In the 1960s, a social psychologist named Melvin Lerner noticed something troubling about his colleagues. The therapists at his hospital—generally such nice, sympathetic people—seemed to be acting heartlessly towards some of their mentally ill patients, pushing and prodding them during sessions, describing the vulnerable and disturbed as shiftless manipulators. Why were these professionals, generally so kind and compassionate, treating patients as if they somehow deserved their illness?
Lerner began conducting a series of unusual experiments to find out. On the campus of the University of Kansas, he had subjects observe a woman undergo a series of tests. When the woman (ostensibly a fellow test subject but actually a grad student playing a role) got a question wrong, she was given a jolt of electricity. As the subjects looked on, the jolts became more severe. She writhed in pain. It gradually became clear: they were witnessing a woman being brutally tortured.
The subjects were understandably distressed. When given the option of changing the experiment, the vast majority chose to end the electric shocks. When they weren’t given that option, however, Lerner witnessed a disturbing reaction. As the participants continued to watch, unable to alter the victim’s fate, they began to derogate the woman. Different groups were told she was being paid different amounts of money for the experiment. The lower the pay, the more the subjects disliked her. Irrationally, with no evidence to support it, the observers became convinced the woman deserved her punishment.
The results, Lerner argued, were the result of what he called “belief in a just world”—the natural tendency to see the universe as an essentially fair place. When presented with an obvious injustice, we try to resolve it: we end the cruel experiment, cure the patient, free the innocent man from jail. When we are helpless to change things, however, rather than give up our belief in the essential rightness of the universe, we begin to rationalize away the unfairness. The sight of a woman suffering without any hope of compensation was simply incompatible with a just world; in order to reconcile those two facts, observers irrationally decided she must have done something to justify her punishment.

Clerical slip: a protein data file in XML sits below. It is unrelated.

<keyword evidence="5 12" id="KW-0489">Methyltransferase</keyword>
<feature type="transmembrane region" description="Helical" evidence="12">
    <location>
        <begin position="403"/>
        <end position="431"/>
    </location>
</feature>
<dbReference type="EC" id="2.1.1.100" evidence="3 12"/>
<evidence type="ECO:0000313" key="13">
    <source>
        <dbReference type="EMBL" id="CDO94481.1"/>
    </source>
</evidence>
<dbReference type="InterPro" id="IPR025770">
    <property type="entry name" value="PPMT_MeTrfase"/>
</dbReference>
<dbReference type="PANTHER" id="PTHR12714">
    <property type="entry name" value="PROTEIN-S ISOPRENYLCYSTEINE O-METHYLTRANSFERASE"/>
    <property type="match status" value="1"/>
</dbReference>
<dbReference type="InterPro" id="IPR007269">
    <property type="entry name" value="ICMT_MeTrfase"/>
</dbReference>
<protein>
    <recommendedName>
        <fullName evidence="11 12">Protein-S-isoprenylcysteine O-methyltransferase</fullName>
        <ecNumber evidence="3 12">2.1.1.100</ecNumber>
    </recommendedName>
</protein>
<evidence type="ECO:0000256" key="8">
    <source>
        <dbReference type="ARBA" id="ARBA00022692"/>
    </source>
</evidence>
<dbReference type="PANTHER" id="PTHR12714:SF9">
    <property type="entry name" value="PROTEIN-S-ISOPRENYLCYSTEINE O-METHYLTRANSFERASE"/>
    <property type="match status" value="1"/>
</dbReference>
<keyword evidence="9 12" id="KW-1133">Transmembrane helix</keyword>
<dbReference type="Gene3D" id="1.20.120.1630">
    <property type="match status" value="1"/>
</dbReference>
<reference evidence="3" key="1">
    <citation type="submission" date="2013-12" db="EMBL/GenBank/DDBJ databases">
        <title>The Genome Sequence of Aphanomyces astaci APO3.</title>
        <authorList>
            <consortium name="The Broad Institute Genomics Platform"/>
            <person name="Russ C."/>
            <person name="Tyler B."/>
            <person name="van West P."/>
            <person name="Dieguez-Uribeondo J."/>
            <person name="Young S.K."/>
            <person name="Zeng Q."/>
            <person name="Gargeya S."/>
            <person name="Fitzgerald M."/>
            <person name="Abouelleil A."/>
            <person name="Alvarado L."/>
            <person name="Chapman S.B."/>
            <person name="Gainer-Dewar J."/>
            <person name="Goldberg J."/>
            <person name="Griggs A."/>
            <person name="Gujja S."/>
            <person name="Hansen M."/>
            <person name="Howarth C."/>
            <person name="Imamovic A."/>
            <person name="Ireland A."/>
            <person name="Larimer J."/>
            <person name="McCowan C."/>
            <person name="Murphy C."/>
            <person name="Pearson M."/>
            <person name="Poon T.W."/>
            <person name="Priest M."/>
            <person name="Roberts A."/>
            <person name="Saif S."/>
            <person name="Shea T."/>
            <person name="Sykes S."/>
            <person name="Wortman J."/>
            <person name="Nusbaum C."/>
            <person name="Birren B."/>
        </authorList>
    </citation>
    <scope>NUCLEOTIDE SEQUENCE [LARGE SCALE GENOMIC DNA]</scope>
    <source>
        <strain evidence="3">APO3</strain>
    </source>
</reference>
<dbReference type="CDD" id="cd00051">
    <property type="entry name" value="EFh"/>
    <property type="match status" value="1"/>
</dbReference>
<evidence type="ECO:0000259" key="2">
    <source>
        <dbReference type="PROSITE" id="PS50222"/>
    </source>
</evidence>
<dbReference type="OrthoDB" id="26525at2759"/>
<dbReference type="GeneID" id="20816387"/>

The experiments, which Lerner expanded over the next few decades, were investigations into that fundamental human impulse enshrined in ancient religions, new-age platitudes, and countless clichés: a belief that people get what they deserve, that what goes around comes around, that chickens inevitably come home to roost.
This is, of course, a demonstrable lie—life is unfair; chickens wander all over the place—and yet it remains a remarkably powerful belief. Since Lerner’s experiments, “belief in a just world” (or BJW) has been a tested against a variety of attitudes and actions. People who strongly believe in a just world have been shown to be prone to blame sexual assault victims, more willing to malign people suffering from minor illnesses, less compassionate towards victims of spousal abuse. A 1975 study [pdf] found BJW correlated with a tilt towards authoritarianism, an admiration for political leaders, and contempt for the underprivileged.
In a recent study, published in Policy Studies Journal, researchers found that people who believe in a just world were less likely to support affirmative action programs, even after controlling for race, sex, education, and income. If you believe that success comes from hard work and that people get what they deserve, you’re unlikely to support preferential hiring programs for women or minorities.
What’s fascinating about belief in a just world is just how natural it can seem, how necessary. As Lerner wrote: “The belief that the world is just enables the individual to confront his physical and social environment as though they were stable and orderly. Without such a belief it would be difficult for the individual to commit himself to the pursuit of long-range goals or even to the socially regulated behavior of day-to-day life.”
People believe in a just world because it is too much to dwell on the capriciousness of the universe. A belief in a fundamentally fair world—a place where you’re unlikely to be killed unless you’re a gang member, unlikely to go bankrupt unless you’re a fool, unlikely to be raped unless you’re “asking for it”—is a comfort. It’s a way of maintaining the vital illusion that we, the healthy and prosperous, are not just lucky, but somehow deserving. Everyone wants to live in a just world. If we hope to ever get there, step one will be overcoming the magical thinking that insists such a world already exists.